To begin with, let's get some text up on screen quickly. To do this, you need to get your Rails application server running.
Note: If you get stuck somewhere, you can download the complete source code for this project here from Github.
You actually have a functional Rails application already. To see it, you need to start a web server on your development machine. You can do this by running the following in the blog directory:
$ bin/rails server
If you are using Windows, you have to pass the scripts under the bin folder directly to the Ruby interpreter e.g. ruby bin\rails server.
This will fire up Puma, a web server distributed with Rails by default. To see your application in action, open a browser window and navigate to http://localhost:3000. You should see the Rails default information page:
To stop the web server, hit Ctrl+C in the terminal window where it's running. To verify the server has stopped you should see your command prompt cursor again. For most UNIX-like systems including macOS this will be a dollar sign $. In development mode, Rails does not generally require you to restart the server; changes you make in files will be automatically picked up by the server.
The "Welcome aboard" page is the smoke test for a new Rails application: it makes sure that you have your software configured correctly enough to serve a page.
To get Rails saying "Hello", you need to create at minimum a controller and a view.
A controller's purpose is to receive specific requests for the application. Routing decides which controller receives which requests. Often, there is more than one route to each controller, and different routes can be served by different actions. Each action's purpose is to collect information to provide it to a view.
A view's purpose is to display this information in a human readable format. An important distinction to make is that it is the controller, not the view, where information is collected. The view should just display that information. By default, view templates are written in a language called eRuby (Embedded Ruby) which is processed by the request cycle in Rails before being sent to the user.
To create a new controller, you will need to run the "controller" generator and tell it you want a controller called "Welcome" with an action called "index", just like this:
$ bin/rails generate controller Welcome index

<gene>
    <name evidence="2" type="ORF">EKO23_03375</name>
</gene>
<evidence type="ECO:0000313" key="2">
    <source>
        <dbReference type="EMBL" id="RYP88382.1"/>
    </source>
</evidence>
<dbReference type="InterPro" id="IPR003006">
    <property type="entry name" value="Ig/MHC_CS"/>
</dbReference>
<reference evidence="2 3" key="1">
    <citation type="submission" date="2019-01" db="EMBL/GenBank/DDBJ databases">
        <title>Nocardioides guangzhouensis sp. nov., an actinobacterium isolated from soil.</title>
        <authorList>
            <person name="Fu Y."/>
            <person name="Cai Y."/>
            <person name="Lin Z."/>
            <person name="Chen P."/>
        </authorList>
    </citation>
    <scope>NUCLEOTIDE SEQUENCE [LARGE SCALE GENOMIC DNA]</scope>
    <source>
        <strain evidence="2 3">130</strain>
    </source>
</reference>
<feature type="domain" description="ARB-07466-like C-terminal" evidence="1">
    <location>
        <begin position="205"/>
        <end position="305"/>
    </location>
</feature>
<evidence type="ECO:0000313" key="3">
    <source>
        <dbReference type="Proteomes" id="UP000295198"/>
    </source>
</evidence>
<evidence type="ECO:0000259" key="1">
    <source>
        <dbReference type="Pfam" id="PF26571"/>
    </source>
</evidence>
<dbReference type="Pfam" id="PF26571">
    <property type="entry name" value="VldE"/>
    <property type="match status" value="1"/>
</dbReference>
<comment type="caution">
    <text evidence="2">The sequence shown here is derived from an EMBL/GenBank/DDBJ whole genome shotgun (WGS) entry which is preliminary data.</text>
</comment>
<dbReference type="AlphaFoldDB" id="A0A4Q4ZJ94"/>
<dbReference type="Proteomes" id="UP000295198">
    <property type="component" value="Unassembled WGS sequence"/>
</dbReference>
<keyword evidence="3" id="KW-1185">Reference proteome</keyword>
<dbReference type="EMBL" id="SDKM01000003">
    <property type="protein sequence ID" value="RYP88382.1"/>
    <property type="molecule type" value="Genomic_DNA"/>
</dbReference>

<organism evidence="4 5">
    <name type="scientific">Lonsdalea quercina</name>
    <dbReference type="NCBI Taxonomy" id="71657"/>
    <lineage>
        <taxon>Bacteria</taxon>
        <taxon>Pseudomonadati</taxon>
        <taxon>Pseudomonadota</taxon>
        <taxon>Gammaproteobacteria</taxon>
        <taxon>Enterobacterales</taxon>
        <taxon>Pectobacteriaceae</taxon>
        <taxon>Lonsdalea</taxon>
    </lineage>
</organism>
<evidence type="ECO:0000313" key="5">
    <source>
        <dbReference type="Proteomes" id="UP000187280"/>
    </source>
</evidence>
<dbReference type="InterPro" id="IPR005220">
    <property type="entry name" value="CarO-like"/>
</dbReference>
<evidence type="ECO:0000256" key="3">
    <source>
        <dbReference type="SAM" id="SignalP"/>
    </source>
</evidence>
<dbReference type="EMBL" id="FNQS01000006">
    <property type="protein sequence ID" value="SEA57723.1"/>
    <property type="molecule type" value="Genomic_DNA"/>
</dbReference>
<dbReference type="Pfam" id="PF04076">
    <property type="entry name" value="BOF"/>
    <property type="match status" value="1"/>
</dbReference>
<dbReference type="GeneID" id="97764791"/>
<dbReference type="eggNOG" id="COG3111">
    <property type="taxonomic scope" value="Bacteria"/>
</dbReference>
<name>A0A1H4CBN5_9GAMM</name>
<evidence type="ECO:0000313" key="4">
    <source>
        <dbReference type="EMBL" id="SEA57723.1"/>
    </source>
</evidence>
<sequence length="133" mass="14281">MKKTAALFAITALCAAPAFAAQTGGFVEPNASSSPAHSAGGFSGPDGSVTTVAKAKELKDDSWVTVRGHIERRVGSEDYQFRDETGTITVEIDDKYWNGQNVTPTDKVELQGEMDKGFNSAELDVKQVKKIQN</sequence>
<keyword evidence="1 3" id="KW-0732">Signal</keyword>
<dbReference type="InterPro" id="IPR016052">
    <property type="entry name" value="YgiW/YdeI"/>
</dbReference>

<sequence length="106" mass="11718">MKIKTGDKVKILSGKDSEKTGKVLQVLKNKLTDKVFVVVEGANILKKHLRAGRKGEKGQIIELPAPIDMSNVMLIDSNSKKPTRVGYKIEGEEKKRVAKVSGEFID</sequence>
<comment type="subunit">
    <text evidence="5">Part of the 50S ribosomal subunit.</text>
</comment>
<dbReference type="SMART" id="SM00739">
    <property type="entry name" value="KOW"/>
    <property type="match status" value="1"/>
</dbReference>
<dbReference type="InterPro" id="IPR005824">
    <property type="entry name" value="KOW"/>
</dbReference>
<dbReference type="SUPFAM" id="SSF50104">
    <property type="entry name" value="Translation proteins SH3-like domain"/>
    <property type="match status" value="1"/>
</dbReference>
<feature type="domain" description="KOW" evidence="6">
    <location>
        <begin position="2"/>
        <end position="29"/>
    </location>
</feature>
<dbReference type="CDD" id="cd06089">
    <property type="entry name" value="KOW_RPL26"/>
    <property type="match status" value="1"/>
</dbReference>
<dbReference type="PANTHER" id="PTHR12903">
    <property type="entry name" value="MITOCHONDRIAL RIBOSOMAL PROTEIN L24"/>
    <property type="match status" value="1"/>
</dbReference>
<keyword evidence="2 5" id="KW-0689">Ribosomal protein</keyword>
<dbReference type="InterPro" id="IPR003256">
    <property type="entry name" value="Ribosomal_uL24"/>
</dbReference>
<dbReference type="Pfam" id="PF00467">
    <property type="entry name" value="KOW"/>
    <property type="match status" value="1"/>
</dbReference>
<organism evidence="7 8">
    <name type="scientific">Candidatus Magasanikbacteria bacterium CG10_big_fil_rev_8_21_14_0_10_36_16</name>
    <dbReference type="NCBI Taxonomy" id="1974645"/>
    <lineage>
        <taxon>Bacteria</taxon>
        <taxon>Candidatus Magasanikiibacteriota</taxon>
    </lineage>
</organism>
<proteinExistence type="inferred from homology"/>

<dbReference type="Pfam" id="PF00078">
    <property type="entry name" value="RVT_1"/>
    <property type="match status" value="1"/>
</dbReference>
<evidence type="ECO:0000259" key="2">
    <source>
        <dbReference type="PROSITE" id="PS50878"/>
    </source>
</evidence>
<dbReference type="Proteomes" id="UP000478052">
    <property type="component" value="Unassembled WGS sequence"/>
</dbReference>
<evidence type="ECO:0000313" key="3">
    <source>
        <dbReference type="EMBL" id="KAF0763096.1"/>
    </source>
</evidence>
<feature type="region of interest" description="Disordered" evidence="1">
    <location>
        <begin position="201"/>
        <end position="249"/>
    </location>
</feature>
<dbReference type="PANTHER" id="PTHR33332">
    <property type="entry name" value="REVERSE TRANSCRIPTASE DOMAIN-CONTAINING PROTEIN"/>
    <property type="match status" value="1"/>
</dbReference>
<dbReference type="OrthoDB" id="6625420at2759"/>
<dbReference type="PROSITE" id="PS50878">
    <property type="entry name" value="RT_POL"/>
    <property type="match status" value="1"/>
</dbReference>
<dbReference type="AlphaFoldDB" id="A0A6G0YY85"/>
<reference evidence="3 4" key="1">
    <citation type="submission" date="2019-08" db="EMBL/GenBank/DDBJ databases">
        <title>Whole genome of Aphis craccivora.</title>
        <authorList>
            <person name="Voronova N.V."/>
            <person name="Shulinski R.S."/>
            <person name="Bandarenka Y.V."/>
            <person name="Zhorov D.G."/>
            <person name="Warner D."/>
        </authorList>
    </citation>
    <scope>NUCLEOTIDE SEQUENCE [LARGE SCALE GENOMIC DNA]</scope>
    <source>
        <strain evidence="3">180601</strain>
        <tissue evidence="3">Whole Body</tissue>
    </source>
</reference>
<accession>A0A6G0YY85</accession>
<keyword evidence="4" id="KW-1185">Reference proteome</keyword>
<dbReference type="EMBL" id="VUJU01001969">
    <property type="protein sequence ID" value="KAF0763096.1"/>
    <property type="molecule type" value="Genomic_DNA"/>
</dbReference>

Rails will create several files and a route for you.
Most important of these are of course the controller, located at app/controllers/welcome_controller.rb and the view, located at app/views/welcome/index.html.erb.
Open the app/views/welcome/index.html.erb file in your text editor. Delete all of the existing code in the file, and replace it with the following single line of code:
Now that we have made the controller and view, we need to tell Rails when we want "Hello, Rails!" to show up. In our case, we want it to show up when we navigate to the root URL of our site, http://localhost:3000. At the moment, "Welcome aboard" is occupying that spot.
Next, you have to tell Rails where your actual home page is located.
Open the file config/routes.rb in your editor.
Rails.application.routes.draw doget 'welcome/index'# For details on the DSL available within this file, see http://guides.rubyonrails.org/routing.htmlend
This is your application's routing file which holds entries in a special DSL (domain-specific language) that tells Rails how to connect incoming requests to controllers and actions. Edit this file by adding the line of code root 'welcome#index'. It should look something like the following:
Rails.application.routes.draw doget 'welcome/index'root 'welcome#index'# For details on the DSL available within this file, see http://guides.rubyonrails.org/routing.htmlend
root 'welcome#index' tells Rails to map requests to the root of the application to the welcome controller's index action and get 'welcome/index' tells Rails to map requests to http://localhost:3000/welcome/index to the welcome controller's index action. This was created earlier when you ran the controller generator (bin/rails generate controller Welcome index).
Launch the web server again if you stopped it to generate the controller (bin/rails server) and navigate to http://localhost:3000 in your browser. You'll see the "Hello, Rails!" message you put into app/views/welcome/index.html.erb, indicating that this new route is indeed going to WelcomeController's index action and is rendering the view correctly.